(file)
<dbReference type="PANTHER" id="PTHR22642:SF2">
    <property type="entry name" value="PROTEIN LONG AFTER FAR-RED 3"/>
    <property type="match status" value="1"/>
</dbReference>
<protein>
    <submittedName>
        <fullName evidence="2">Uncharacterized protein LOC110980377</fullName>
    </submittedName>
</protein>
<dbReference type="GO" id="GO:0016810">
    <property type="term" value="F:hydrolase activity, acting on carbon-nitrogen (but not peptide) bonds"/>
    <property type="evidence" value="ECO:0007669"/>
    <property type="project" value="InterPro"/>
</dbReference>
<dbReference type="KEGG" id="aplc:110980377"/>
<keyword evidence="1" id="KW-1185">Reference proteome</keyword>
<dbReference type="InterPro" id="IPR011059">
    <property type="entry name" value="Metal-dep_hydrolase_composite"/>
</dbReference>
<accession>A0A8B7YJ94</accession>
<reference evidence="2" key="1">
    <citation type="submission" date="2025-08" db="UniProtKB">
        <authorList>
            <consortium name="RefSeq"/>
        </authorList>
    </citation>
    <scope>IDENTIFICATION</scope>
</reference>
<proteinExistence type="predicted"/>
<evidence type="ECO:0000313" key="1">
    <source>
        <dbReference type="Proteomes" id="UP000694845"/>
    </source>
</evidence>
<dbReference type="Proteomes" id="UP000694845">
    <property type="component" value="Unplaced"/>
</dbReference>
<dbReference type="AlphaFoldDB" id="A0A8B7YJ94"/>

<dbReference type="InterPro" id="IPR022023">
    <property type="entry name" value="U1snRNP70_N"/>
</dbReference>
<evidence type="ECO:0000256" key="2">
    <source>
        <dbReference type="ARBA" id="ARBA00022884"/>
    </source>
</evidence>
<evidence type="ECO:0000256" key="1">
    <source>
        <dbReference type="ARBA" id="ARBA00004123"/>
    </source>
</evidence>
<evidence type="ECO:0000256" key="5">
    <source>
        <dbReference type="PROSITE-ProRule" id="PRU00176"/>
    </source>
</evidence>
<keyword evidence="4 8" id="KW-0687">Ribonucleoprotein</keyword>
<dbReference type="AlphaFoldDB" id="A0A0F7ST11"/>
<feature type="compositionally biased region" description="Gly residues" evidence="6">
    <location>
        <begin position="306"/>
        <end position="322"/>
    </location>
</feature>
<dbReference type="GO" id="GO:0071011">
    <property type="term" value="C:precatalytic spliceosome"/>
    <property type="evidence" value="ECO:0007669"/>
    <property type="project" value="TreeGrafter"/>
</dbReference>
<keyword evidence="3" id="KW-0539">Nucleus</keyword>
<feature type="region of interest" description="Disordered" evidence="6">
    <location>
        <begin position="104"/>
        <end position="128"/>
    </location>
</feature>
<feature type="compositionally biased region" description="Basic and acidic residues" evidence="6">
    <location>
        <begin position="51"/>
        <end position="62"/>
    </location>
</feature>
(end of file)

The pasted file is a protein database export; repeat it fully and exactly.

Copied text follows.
<dbReference type="PANTHER" id="PTHR22642:SF2">
    <property type="entry name" value="PROTEIN LONG AFTER FAR-RED 3"/>
    <property type="match status" value="1"/>
</dbReference>
<protein>
    <submittedName>
        <fullName evidence="2">Uncharacterized protein LOC110980377</fullName>
    </submittedName>
</protein>
<dbReference type="GO" id="GO:0016810">
    <property type="term" value="F:hydrolase activity, acting on carbon-nitrogen (but not peptide) bonds"/>
    <property type="evidence" value="ECO:0007669"/>
    <property type="project" value="InterPro"/>
</dbReference>
<dbReference type="KEGG" id="aplc:110980377"/>
<keyword evidence="1" id="KW-1185">Reference proteome</keyword>
<dbReference type="InterPro" id="IPR011059">
    <property type="entry name" value="Metal-dep_hydrolase_composite"/>
</dbReference>
<accession>A0A8B7YJ94</accession>
<reference evidence="2" key="1">
    <citation type="submission" date="2025-08" db="UniProtKB">
        <authorList>
            <consortium name="RefSeq"/>
        </authorList>
    </citation>
    <scope>IDENTIFICATION</scope>
</reference>
<proteinExistence type="predicted"/>
<evidence type="ECO:0000313" key="1">
    <source>
        <dbReference type="Proteomes" id="UP000694845"/>
    </source>
</evidence>
<dbReference type="Proteomes" id="UP000694845">
    <property type="component" value="Unplaced"/>
</dbReference>
<dbReference type="AlphaFoldDB" id="A0A8B7YJ94"/>

<dbReference type="InterPro" id="IPR022023">
    <property type="entry name" value="U1snRNP70_N"/>
</dbReference>
<evidence type="ECO:0000256" key="2">
    <source>
        <dbReference type="ARBA" id="ARBA00022884"/>
    </source>
</evidence>
<evidence type="ECO:0000256" key="1">
    <source>
        <dbReference type="ARBA" id="ARBA00004123"/>
    </source>
</evidence>
<evidence type="ECO:0000256" key="5">
    <source>
        <dbReference type="PROSITE-ProRule" id="PRU00176"/>
    </source>
</evidence>
<keyword evidence="4 8" id="KW-0687">Ribonucleoprotein</keyword>
<dbReference type="AlphaFoldDB" id="A0A0F7ST11"/>
<feature type="compositionally biased region" description="Gly residues" evidence="6">
    <location>
        <begin position="306"/>
        <end position="322"/>
    </location>
</feature>
<dbReference type="GO" id="GO:0071011">
    <property type="term" value="C:precatalytic spliceosome"/>
    <property type="evidence" value="ECO:0007669"/>
    <property type="project" value="TreeGrafter"/>
</dbReference>
<keyword evidence="3" id="KW-0539">Nucleus</keyword>
<feature type="region of interest" description="Disordered" evidence="6">
    <location>
        <begin position="104"/>
        <end position="128"/>
    </location>
</feature>
<feature type="compositionally biased region" description="Basic and acidic residues" evidence="6">
    <location>
        <begin position="51"/>
        <end position="62"/>
    </location>
</feature>